Kirk Muspratt

January 2024 View more

Building community is key for this conductor

Kirk Muspratt

Under the baton of Muspratt, the New Philharmonic will perform the Best of John Williams on January 20 and 21 at the McAninch Arts Center in Glen Ellyn.

It sounds a bit like Canadian folklore. Kirk Muspratt grew up in Crowsnest Pass, Alberta. “Everybody there was a coal miner,” he says. “My dad was a coal miner. My grandpa was a coal miner. My uncle was a coal miner. My brother worked in a coal mine. And I end up being a conductor in Chicago—if there’s not some magic, I’m grateful for it. It’s precious.”

Since 2004, Maestro Muspratt has helmed the New Philharmonic, the professional orchestra of the McAninch Arts Center at the College of DuPage. (He’s also the music director and conductor of the Northwest Indiana Symphony Orchestra.) He began his career with two degrees in piano from Temple University then headed to Vienna for the conducting program at the Konservatorium. Through the decades, his career has taken him all over the world. At the New Philharmonic, he’s made it a priority to connect with his audience, whether it be through “Just Ask Kirk” cards for audience questions, Cookies With Kirk gatherings, or mingling in the lobby after a performance.

Q: Tell us about your background.
A: Growing up in the Canadian Rockies is my gut, it’s my heart. And growing up in a village that’s isolated, you know every person, and you bond with grandparents, great-grandparents, your peers, their children—you know the names of their kitty cats and their dogs—you’re with them every day. There’s a tremendous heart tie to all of those people and their history, especially considering that when I grew up there, almost everybody who worked in the mines was an immigrant. Everybody spoke another language at home, everybody had their own cuisine at home, everybody either went to the Polish hall or the Ukrainian hall or the Italian hall on Saturday night, and they had their own music, their own dance, their own way of dressing—and that was an enrichment that I don’t know where I could’ve found anywhere else. I believe in a village. I believe in a small town that connects with everybody else; it has great import for me. And I go back there, and if I walk on the street everybody knows me.

Q: How do you compare contemporary music with the classics?
A: I played rock ’n’ roll in high school, but I’m a Bach, Beethoven, Tchaikovsky, Rachmaninoff, Ravel person, and that music will be here 300 years from now when your great-grandchildren are living on Mars. I can’t tell you if ABBA will—and I love ABBA. I think the Beatles might be, but I don’t know. Three Dog Night? Or the Doors? Or the Stones? Or if Bing Crosby will still be loved. All I know is the music of Brahms will be here because it is absolute genius. I think that someone will listen to La Bohème 300 years from now. I don’t know if people will listen to Hamilton. I’m not saying anything bad about Hamilton at all, but if we look at history—what has endured, and what has not endured?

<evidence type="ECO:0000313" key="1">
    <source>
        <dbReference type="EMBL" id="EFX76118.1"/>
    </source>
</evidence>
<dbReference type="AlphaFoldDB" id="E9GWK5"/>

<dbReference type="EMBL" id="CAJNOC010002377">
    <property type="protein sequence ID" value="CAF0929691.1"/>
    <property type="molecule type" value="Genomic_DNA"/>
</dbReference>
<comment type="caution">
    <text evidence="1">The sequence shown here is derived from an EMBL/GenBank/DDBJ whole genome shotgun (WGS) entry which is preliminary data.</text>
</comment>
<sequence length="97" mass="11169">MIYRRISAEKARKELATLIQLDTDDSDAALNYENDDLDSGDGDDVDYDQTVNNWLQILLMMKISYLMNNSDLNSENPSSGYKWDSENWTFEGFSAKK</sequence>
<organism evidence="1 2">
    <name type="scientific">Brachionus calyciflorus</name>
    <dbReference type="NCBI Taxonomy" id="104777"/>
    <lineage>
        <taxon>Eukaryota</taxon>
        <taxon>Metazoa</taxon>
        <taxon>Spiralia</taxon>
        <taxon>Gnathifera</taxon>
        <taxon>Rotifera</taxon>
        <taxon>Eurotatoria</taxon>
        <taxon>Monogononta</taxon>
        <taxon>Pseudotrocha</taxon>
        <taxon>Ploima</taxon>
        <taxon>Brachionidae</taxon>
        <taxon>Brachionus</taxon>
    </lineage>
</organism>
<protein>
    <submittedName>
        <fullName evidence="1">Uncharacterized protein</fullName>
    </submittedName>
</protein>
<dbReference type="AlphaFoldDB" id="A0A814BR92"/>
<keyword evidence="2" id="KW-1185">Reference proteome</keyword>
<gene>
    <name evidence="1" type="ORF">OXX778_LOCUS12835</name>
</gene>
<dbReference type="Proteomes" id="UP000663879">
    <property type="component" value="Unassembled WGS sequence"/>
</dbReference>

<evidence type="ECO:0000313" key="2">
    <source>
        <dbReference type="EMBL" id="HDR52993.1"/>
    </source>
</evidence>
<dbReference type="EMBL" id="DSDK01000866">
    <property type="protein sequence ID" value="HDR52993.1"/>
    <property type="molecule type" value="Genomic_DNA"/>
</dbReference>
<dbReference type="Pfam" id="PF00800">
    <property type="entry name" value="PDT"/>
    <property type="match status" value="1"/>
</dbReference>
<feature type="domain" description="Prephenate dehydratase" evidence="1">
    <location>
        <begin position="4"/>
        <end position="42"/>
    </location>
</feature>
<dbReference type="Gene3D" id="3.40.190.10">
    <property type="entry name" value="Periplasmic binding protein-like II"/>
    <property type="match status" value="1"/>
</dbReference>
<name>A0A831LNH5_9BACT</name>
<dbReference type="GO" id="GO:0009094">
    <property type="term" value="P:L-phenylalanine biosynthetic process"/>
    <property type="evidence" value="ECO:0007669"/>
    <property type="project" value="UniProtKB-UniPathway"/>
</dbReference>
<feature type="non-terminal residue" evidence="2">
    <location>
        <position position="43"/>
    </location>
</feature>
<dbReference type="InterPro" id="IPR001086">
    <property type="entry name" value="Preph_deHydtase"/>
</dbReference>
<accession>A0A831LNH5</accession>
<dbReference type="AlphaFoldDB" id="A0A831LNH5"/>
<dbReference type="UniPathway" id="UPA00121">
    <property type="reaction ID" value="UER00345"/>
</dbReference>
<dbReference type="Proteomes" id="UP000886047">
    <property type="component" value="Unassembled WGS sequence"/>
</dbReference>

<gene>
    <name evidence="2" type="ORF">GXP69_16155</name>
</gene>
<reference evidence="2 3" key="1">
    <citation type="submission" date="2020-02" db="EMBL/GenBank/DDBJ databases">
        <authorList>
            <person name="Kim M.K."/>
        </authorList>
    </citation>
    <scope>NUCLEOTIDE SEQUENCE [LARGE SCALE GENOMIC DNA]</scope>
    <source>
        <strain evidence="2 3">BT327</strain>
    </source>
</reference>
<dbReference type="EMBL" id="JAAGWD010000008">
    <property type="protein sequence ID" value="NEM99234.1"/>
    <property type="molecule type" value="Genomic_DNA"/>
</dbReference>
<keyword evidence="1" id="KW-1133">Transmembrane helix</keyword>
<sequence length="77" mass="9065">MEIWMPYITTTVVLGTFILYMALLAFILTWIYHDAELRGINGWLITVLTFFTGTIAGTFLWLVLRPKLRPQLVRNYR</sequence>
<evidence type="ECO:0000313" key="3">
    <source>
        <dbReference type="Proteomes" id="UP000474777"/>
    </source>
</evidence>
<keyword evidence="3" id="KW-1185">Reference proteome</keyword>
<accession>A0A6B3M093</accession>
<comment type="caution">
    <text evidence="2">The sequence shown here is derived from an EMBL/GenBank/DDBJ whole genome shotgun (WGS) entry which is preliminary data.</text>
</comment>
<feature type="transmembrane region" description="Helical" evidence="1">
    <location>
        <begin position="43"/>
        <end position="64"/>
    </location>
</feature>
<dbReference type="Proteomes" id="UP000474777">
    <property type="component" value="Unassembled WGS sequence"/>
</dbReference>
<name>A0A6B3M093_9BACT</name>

Q: Why do you love programming the music of John Williams?
A: John Williams is an absolute genius, and I put him up there with Beethoven or Rachmanioff, you name it. I know some people want to come stab me when I say that, but he’s an absolute, unbelievable genius. How he comes up with something like Raiders. How he comes up with something like E.T. How he comes up with something like Memoirs of a Geisha. A lot of composers, you hear them, and you know who that is because they end up sort of imitating themselves. John Williams does not. Like that movie The Terminal, all that clarinet music and it sounds so ethnic—that ain’t Star Wars. It’s unbelievable that everything’s fresh. He learned his craft so well. I can tell you that his orchestrations are like reading a Mahler symphony.

Q: What advice do you have for aspiring professional musicians?
A: Of course, follow your dream, follow your gift. But I must ask you—as a young person—to be very careful about this because the world is changing very rapidly in every single way. You are now competing not with just the people in Illinois or America, you’re competing against people all over the world. Also, if you’re not the most disciplined person, there are people who are very disciplined and they come from very disciplined cultures. You’re going to have to compete against them. I’m being very practical—be a double-major or a strong minor in something else you could make a living at.


Photo: McAninch Arts Center